had no clue that within the next hour my life was about to take a dramatic turn. The bizarre incident struck so unexpectedly that it left me dazed and fighting for breath. Literally.
In my mother tongue, a little-known Indian language called Konkani, this type of rare occurrence is sometimes referred to as
. Destiny's game.
I'd heard of epiphanies and traumas changing people's lives in a flash. I'd known one or two individuals who had either plunged into misfortune or zoomed into orbit because of a single momentous event, but I couldn't believe my experience could match or even outdo theirs to some degree.
Those kinds of outlandish things happened to others, in my opinion. Ordinary folks like me were exempt from such encounters. Or maybe not.
One minute I was striding forward, trying to maintain my best “smart marketing-public relations executive” image, and in the next I was falling on my back, arms flailing, my short skirt riding upward, providing the shocked people gathering around me an unobstructed view of my underwear.
Sheer humiliation. Well, at least I'd had the sense to wear my best panties, the ones I'd splurged on at Victoria's Secret.
It had started out as a normal day. I had strolled into my sixth-floor office in the multi-story building in Princeton Junction, New Jersey, like I did each weekday morning. Granted, I had an important meeting later that day, and I was uptight about it. I was to meet our highly respected president and CEO for the first time since I'd joined the company with the odd name of Rathnaya, Incorporated.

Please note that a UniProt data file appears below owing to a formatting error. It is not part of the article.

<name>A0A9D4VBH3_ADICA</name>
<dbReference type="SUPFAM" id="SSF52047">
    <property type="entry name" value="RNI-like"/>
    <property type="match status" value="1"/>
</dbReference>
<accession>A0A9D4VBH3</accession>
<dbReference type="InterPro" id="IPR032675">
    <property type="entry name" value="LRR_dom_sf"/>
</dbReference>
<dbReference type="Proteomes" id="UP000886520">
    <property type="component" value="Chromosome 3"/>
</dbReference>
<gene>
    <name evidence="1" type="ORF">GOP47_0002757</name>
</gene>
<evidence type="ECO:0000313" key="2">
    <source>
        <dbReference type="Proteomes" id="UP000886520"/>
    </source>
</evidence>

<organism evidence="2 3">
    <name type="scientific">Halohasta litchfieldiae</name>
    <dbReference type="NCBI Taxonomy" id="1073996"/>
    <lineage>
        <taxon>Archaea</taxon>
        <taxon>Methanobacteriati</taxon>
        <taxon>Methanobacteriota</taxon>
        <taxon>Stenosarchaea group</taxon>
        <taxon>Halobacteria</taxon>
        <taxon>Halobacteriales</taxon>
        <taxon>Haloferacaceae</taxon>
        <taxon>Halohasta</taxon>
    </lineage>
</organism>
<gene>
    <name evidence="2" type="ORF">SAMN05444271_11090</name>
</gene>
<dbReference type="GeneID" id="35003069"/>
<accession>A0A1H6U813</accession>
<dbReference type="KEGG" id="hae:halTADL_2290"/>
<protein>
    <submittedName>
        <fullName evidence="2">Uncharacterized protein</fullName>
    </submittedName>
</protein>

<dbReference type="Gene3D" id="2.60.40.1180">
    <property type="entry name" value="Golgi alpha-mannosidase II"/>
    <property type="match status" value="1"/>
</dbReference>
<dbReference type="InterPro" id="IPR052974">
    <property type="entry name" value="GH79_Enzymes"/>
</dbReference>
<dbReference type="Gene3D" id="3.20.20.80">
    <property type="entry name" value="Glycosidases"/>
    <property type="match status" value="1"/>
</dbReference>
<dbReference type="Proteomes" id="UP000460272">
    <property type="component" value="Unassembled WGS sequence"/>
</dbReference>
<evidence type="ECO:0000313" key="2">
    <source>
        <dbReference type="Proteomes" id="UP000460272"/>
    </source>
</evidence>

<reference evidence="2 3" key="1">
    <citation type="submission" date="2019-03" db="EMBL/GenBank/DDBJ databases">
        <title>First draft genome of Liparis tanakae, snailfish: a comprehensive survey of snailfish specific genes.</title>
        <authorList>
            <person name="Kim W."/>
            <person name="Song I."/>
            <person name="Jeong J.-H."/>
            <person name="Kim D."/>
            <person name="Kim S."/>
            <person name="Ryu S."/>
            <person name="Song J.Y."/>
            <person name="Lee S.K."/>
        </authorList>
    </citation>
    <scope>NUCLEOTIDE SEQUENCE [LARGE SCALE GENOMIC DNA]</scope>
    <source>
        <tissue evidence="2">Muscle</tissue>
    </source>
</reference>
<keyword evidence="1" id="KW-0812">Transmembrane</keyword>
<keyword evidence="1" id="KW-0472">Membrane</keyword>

After my shower that morning I'd taken extra care with my hair and makeup. Then I'd silently offered my prayers before the altar. When it came to important business meetings, I didn't like leaving anything to chance.
Like my great-uncle from India always said, “Prepare yourself well for any kind of catastrophe, but always be sure to pray to Lord Ganesh. Think of the elephant-headed god as your insurance agent.” It was no coincidence that my great-uncle was named Ganesh. He also happened to be an insurance agent for the Life Insurance Corporation of India.
By the time I'd gotten to the altar my mother had already finished her daily
âceremonial Hindu worship. Mom prayed every morning before breakfast. Despite being a modern woman and a medical doctor, she followed the old-fashioned custom of not eating or drinking anything before offering the day's first prayer.
She had placed a single yellow chrysanthemum on top of each of the idols of all her gods and goddesses. The oil-soaked cotton wick in the silver lamp had burned itself out.
Unfortunately I wasn't all that fervent about my Hindu faith. I went to the altar every now and thenâwhen I needed a little extra help from aboveâlike today.
After praying I'd felt much calmer. So what if I had to face the head of the company for the first time? I was a professional and could handle most anything. Or so I thought.
I would realize how wrong I was by the time the workday came to an end.
At precisely 8:07 A.M., our office assistant, Priyanka “Pinky” Malhotra, and I wished each other good morning as I stopped by her desk, or the administrative office as she preferred to call it.